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Informing Nutrition Care in the Antenatal Period: Pregnant Women’s Experiences and Need for Support

Journal Article


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Abstract


  • This study aimed to provide insights into Australian women’s experiences in gaining nutrition information during pregnancy. Individual semistructured telephone interviews were conducted with 17 pregnant (across all trimesters) and 9 postpartum women in five Australian states. Data were transcribed and analysed using inductive thematic analysis. Women valued nutrition information, actively sought it, and passively received it mainly from three sources: healthcare providers (HCPs), media, and their social networks. Women reported HCPs as highest for reliability but they had limited time and indifferent approaches. Various media were easily and most frequently accessed but were less reliable. Social networks were considered to be the least reliable and least accessed. Women reported becoming overwhelmed and confused. This in turn influenced their decisions (pragmatic/rational) and their eating behaviours (“overdo it,” “loosen it,” “ignore it,” and “positive response”). Individual and environmental barriers impacted their application of knowledge to dietary practice. Women wanted more constructive and interactive engagement with their HCPs. This study identified the need to establish and maintain mutually respectful environments where women feel able to raise issues with their HCPs throughout their pregnancies and where they are confident that the information they receive will be accurate and meet their needs.

Authors


  •   Bookari, Khlood (external author)
  •   Yeatman, Heather
  •   Williamson, Moira J. (external author)

Publication Date


  • 2017

Citation


  • Bookari, K., Yeatman, H. & Williamson, M. (2017). Informing Nutrition Care in the Antenatal Period: Pregnant Women’s Experiences and Need for Support. BioMed Research International, 2017 4856527-1-4856527-16.

Scopus Eid


  • 2-s2.0-85028647798

Ro Full-text Url


  • http://ro.uow.edu.au/cgi/viewcontent.cgi?article=4179&context=sspapers

Ro Metadata Url


  • http://ro.uow.edu.au/sspapers/3173

Start Page


  • 4856527-1

End Page


  • 4856527-16

Volume


  • 2017

Place Of Publication


  • United States

Abstract


  • This study aimed to provide insights into Australian women’s experiences in gaining nutrition information during pregnancy. Individual semistructured telephone interviews were conducted with 17 pregnant (across all trimesters) and 9 postpartum women in five Australian states. Data were transcribed and analysed using inductive thematic analysis. Women valued nutrition information, actively sought it, and passively received it mainly from three sources: healthcare providers (HCPs), media, and their social networks. Women reported HCPs as highest for reliability but they had limited time and indifferent approaches. Various media were easily and most frequently accessed but were less reliable. Social networks were considered to be the least reliable and least accessed. Women reported becoming overwhelmed and confused. This in turn influenced their decisions (pragmatic/rational) and their eating behaviours (“overdo it,” “loosen it,” “ignore it,” and “positive response”). Individual and environmental barriers impacted their application of knowledge to dietary practice. Women wanted more constructive and interactive engagement with their HCPs. This study identified the need to establish and maintain mutually respectful environments where women feel able to raise issues with their HCPs throughout their pregnancies and where they are confident that the information they receive will be accurate and meet their needs.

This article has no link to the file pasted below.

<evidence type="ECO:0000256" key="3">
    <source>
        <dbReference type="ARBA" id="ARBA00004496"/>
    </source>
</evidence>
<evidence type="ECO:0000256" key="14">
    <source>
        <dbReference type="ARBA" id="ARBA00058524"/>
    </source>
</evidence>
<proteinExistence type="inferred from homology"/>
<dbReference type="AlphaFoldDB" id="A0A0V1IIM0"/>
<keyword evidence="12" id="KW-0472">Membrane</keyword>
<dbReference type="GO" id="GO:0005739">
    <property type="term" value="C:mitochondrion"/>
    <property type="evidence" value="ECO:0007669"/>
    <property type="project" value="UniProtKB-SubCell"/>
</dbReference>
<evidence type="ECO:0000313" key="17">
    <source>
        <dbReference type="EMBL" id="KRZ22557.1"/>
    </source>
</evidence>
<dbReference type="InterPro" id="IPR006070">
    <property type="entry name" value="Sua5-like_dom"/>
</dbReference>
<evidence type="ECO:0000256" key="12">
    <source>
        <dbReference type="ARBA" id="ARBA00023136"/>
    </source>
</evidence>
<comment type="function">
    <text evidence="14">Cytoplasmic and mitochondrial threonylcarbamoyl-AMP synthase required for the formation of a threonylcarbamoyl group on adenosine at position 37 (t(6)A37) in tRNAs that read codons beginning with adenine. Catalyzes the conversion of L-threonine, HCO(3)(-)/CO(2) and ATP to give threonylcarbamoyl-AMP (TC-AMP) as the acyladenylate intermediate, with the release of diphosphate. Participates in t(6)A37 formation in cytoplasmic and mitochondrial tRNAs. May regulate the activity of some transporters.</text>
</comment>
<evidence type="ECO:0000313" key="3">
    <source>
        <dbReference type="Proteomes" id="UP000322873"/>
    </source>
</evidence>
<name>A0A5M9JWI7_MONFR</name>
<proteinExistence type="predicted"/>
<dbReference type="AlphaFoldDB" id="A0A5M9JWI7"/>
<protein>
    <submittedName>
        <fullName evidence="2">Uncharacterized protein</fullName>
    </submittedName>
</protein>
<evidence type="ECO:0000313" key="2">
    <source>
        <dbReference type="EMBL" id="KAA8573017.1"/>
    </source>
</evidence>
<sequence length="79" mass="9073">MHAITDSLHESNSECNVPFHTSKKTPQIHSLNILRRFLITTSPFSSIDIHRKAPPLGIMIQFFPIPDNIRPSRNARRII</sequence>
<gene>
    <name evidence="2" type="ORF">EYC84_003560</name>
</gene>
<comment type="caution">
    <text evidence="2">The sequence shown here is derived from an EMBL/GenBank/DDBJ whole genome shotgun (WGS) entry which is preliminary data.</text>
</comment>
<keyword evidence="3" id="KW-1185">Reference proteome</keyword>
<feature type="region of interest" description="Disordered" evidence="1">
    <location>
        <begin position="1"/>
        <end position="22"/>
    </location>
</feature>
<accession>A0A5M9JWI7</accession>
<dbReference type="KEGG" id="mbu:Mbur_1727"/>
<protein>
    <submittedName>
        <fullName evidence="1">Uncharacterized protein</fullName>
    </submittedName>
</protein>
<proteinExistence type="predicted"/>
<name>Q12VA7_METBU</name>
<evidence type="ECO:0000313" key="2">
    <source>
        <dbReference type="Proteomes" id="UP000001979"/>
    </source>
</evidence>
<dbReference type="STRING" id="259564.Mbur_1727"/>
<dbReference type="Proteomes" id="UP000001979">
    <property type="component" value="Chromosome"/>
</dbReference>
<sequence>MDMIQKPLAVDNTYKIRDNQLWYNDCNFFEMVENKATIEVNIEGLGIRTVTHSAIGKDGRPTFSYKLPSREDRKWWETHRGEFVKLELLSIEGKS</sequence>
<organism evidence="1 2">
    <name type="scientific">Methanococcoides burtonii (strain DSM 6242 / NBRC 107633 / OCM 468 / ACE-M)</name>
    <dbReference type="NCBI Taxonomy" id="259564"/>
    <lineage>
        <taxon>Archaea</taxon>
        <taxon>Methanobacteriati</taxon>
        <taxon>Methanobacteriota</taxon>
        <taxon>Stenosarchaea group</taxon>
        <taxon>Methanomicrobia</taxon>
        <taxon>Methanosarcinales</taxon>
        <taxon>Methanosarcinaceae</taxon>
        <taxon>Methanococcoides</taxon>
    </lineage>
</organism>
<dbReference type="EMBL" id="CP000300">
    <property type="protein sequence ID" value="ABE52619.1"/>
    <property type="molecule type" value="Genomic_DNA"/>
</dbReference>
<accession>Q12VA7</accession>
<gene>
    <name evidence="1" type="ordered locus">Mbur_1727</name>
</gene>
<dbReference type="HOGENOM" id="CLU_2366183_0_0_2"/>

Authors


  •   Bookari, Khlood (external author)
  •   Yeatman, Heather
  •   Williamson, Moira J. (external author)

Publication Date


  • 2017

Citation


  • Bookari, K., Yeatman, H. & Williamson, M. (2017). Informing Nutrition Care in the Antenatal Period: Pregnant Women’s Experiences and Need for Support. BioMed Research International, 2017 4856527-1-4856527-16.

Scopus Eid


  • 2-s2.0-85028647798

Ro Full-text Url


  • http://ro.uow.edu.au/cgi/viewcontent.cgi?article=4179&context=sspapers

Ro Metadata Url


  • http://ro.uow.edu.au/sspapers/3173

Start Page


  • 4856527-1

End Page


  • 4856527-16

Volume


  • 2017

Place Of Publication


  • United States